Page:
Over the past five years the Tulane National Primate Research Center (TNPRC) has successfully developed and expanded its specific pathogen free (SPF) rhesus monkey breeding colony. By the end of the current funding period the U24 SPF colony will have grown from a population of zero animals in Year 1 to greater than 1000 animals at the end of Year 5. The colony was completely derived from the TNPRC conventional colony and has matured to the point that production over the next five years will create a self sustaining population allowing assignment of approximately 150 animals per year to NIH funded AIDS research programs. The entire TNPRC SPF colony supported by U24 and U42 grants is the largest in the NCRR/OAR funded program comprising 36 percent of the total animals reflected in the current program census. Over half of the animal allocations from the TNPRC SPF colony over the past five years have been to affiliate (outside) investigators demonstrating our commitment as a national biomedical resource. The further characterization and expansion of the SPF colony proposed in this application will be accomplished using several strategies. Funds have been requested to provide support for the founder SPF breeding stock and their offspring until assignment to AIDS research projects occurs. Funds for viral screening of animals have been requested. The expanded SPF9 (super clean) colony will continue to be grown to meet the needs of specialized AIDS studies including gene therapy, vaccine development and the investigation of opportunistic infections. Because gastrointestinal disease is the leading cause of morbidity and mortality in the TNPRC SPF breeding colonies, we plan to screen animals for selected gastrointestinal agents to further clarify their roles in disease and develop prevention and possible treatment strategies. Behavioral studies will be performed to address specific issues related to the formation of social groups of unrelated animals which has been required to maintain genetic diversity and maintain SPF status. For the colony that is supported by this grant, it is anticipated that 1000 rhesus monkeys will be maintained into the future. The size of the entire TNPRC SPF colony (support from all sources) will be over 3200 animals. Continued support of the TNPRC SPF colony will assist in alleviating the critical national shortage of well characterized rhesus monkeys for the AIDS research effort.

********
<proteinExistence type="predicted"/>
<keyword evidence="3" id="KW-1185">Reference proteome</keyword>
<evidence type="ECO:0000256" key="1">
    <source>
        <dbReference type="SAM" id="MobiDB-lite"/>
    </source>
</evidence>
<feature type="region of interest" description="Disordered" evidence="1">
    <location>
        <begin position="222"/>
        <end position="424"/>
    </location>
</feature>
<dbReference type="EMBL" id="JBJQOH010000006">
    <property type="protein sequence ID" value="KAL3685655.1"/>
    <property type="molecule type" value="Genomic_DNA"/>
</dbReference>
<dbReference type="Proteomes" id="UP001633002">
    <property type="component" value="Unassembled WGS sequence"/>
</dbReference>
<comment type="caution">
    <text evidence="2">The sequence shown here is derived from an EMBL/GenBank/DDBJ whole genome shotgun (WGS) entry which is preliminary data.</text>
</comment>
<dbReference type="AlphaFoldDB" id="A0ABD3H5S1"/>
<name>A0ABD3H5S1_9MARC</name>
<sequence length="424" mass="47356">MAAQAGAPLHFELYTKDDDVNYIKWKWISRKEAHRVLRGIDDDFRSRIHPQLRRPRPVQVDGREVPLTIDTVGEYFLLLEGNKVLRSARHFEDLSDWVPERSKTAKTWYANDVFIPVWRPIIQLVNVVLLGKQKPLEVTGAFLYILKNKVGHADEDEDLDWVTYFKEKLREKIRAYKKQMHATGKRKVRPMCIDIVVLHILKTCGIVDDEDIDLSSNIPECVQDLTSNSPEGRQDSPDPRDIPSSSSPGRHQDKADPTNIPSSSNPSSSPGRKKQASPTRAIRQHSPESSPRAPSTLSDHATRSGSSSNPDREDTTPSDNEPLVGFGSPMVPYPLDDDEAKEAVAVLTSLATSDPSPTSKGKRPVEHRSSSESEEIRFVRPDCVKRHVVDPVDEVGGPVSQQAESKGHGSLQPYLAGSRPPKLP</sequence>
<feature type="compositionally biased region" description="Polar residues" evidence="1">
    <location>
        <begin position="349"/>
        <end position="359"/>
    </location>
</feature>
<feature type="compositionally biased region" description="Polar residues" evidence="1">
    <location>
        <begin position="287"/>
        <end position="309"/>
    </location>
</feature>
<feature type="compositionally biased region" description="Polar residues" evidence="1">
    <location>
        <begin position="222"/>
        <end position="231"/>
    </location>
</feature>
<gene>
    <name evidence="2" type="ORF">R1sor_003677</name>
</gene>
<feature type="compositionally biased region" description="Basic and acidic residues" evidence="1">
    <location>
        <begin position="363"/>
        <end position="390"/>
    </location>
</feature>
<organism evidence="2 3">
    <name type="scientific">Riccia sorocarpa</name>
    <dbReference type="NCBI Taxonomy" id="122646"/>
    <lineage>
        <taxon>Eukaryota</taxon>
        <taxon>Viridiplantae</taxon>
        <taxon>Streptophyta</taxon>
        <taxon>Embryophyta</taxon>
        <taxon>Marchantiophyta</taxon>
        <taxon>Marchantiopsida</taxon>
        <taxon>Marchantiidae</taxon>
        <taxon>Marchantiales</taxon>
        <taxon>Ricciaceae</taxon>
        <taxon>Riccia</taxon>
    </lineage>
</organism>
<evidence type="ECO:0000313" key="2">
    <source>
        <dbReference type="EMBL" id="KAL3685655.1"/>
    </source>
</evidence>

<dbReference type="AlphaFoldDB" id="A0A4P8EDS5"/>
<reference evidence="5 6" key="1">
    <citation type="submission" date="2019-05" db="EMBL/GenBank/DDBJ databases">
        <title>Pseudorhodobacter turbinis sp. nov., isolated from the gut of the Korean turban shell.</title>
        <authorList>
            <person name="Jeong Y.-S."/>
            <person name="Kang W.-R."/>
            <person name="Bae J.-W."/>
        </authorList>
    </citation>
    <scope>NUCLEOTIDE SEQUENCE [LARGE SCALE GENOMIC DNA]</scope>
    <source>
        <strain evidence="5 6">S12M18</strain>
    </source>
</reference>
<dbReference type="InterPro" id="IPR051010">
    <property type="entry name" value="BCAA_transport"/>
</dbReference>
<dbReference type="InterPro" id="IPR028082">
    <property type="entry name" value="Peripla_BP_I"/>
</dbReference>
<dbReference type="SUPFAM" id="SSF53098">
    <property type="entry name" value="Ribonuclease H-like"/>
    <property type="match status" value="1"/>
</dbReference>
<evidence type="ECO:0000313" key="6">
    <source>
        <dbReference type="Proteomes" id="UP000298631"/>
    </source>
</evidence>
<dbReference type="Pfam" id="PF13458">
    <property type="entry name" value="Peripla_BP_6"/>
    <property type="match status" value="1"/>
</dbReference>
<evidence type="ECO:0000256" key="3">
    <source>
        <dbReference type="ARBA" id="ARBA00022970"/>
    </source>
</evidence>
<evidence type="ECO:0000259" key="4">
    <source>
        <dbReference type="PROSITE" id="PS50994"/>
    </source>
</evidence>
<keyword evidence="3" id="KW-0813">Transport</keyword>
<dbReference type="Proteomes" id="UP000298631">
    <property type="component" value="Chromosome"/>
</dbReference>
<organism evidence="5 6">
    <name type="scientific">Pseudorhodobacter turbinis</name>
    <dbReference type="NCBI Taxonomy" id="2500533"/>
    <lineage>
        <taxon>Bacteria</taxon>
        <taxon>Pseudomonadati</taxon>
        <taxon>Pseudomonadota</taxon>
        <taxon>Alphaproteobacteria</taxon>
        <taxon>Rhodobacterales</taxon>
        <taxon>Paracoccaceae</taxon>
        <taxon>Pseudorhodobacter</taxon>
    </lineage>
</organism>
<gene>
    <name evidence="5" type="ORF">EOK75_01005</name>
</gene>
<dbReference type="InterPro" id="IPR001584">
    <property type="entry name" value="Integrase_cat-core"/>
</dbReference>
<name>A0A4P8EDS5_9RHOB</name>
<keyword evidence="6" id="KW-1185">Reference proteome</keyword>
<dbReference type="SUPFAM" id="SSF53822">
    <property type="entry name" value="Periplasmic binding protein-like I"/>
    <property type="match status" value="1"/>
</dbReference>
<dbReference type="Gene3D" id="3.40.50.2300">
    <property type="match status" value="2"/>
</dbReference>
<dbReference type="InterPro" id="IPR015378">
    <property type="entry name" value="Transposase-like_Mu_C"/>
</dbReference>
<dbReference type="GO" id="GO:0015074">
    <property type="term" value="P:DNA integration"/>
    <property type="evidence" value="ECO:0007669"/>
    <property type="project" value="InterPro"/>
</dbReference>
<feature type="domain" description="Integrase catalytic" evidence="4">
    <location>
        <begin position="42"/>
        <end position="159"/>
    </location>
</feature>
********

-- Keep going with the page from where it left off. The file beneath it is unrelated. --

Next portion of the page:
|Gaither, Amanda M; Baker, Kate C; Gilbert, Margaret H et al. (2014) Videotaped behavior as a predictor of clinical outcome in rhesus macaques (Macaca mulatta). Comp Med 64:193-9|
|Farkas, Tibor; Falkenstein, Kathrine P; Bohm, Rudolf P et al. (2012) High incidence of rhesus enteric calicivirus infections and diarrhea in captive juvenile macaques: a likely association. J Med Primatol 41:325-8|
|Sestak, Karol; Feely, Stephanie; Fey, Brittney et al. (2012) Experimental inoculation of juvenile rhesus macaques with primate enteric caliciviruses. PLoS One 7:e37973|
|Farkas, Tibor; Dufour, Jason; Jiang, Xi et al. (2010) Detection of norovirus-, sapovirus- and rhesus enteric calicivirus-specific antibodies in captive juvenile macaques. J Gen Virol 91:734-8|
|Springer, Danielle A; Phillippi-Falkenstein, Kathrine; Smith, Gary (2009) Retrospective analysis of wound characteristics and tetanus development in captive macaques. J Zoo Wildl Med 40:95-102|
|Bethune, Michael T; Ribka, Erin; Khosla, Chaitan et al. (2008) Transepithelial transport and enzymatic detoxification of gluten in gluten-sensitive rhesus macaques. PLoS One 3:e1857|
|Bethune, Michael T; Borda, Juan T; Ribka, Erin et al. (2008) A non-human primate model for gluten sensitivity. PLoS One 3:e1614|